When is it realistic to expect Serbia to be able to complete its part of the Belgrade-Budapest rail line and what kind of impact do you expect from its modernisation in terms of passenger and freight transport revenue?
– The Belgrade-Budapest Railway is the first track for speeds of up to 200 km/h and is situated along the rail route of Corridor 10, which is the most important rail corridor not only for Serbia but throughout this part of Europe, as part of the basic Trans-European Transport Network (TEN-T). In the long run, it’s important for Serbia to participate in this project and be part of the new transport routes linking Asia and Europe. This rail line will connect the TEN-T and the Express Eurasian Railway, via Istanbul, and is also a continuation of the maritime and land-based new Silk Road from the Port of Piraeus towards Central Europe. The fact that Serbia is one of the key transit points on this route creates the opportunity not only to increase the volume of goods transportation but also to build new logistics and industrial zones and attract investment in the area along the main transport arteries.
Works were launched on the section from Stara Pazova to Novi Sad in September last year, while works on the Belgrade-Stara Pazova section started at the end of November 2017. According to the envisaged dynamics, we expect works on this rail line to be completed by the end of 2021.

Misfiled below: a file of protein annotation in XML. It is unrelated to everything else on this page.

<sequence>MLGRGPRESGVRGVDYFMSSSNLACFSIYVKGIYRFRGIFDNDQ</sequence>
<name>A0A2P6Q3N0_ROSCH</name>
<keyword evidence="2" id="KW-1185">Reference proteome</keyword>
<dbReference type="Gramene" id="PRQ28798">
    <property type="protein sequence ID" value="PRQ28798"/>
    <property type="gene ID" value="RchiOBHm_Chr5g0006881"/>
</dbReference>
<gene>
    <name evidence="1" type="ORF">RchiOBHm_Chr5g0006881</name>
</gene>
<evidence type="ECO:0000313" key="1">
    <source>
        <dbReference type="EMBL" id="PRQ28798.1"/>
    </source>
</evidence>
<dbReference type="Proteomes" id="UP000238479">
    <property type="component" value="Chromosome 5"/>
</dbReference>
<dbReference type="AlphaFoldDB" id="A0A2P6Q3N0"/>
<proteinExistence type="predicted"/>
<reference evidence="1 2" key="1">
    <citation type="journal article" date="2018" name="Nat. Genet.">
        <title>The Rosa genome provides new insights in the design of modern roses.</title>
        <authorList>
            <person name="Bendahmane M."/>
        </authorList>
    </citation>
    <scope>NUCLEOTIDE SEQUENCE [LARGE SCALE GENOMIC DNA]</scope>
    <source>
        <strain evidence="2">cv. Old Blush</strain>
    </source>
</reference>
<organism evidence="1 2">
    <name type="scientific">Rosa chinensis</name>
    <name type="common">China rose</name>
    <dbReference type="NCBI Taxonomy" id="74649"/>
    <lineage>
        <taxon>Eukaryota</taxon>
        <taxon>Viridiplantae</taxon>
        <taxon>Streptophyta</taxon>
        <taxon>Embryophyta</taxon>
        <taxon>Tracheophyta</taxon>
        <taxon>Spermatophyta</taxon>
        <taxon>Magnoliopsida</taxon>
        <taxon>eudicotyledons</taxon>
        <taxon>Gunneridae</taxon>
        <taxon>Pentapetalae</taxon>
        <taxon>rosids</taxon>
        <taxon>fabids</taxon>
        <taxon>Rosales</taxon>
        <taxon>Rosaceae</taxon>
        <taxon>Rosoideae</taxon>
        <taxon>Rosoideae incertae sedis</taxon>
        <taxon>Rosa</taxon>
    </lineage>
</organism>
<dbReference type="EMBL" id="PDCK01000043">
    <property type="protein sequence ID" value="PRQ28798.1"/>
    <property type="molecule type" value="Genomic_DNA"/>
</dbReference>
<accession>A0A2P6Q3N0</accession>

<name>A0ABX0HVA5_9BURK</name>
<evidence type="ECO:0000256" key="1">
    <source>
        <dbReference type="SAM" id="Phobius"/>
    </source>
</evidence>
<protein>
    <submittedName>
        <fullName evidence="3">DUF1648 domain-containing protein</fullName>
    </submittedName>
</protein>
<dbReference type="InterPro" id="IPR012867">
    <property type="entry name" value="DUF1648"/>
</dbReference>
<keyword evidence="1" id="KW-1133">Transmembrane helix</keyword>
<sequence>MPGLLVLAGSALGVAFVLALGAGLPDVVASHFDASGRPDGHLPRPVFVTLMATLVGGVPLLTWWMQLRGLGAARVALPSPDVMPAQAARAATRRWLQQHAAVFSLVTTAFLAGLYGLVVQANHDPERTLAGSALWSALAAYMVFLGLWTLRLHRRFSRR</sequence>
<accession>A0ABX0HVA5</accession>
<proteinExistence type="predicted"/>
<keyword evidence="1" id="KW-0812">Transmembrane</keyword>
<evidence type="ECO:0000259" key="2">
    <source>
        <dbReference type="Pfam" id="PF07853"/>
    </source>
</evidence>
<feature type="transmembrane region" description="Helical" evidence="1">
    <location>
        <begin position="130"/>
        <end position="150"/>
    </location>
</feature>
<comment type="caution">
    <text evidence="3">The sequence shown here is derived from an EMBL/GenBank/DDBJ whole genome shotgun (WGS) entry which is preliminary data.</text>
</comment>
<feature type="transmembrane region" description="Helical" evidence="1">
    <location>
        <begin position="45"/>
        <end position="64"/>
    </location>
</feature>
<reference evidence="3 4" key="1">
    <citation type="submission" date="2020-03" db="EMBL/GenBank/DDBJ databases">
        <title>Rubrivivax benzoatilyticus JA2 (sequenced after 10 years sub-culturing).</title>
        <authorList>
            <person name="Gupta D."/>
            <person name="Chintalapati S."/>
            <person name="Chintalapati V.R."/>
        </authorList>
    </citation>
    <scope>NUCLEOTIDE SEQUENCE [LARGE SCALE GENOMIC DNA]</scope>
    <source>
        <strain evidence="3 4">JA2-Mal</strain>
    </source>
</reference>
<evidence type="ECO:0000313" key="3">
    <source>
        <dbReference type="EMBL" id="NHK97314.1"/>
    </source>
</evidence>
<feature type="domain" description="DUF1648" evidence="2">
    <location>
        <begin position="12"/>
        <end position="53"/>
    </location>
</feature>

The journey time from Belgrade to Budapest is currently around eight hours, but upon the completion of the construction that travels time will be reduced to around three hours. By increasing the speed and shortening the route between Belgrade and Budapest, rail carriers will be able to plan new commercial offers for passengers that include final destinations in Vienna, Bratislava and Prague. When it comes to transporting goods, with the improving of the technical parameters of the rail line we expect a drastic increase in the volume of goods transport, not only through the individual use of rail transport but also in combination with other modes of transport through the development of combined transport. Likewise, when it comes to containerised rail transport, new increased flows of goods are expected from the direction of China to the Greek Port of Piraeus, via Macedonia to Serbia and onwards to central and eastern parts of Europe.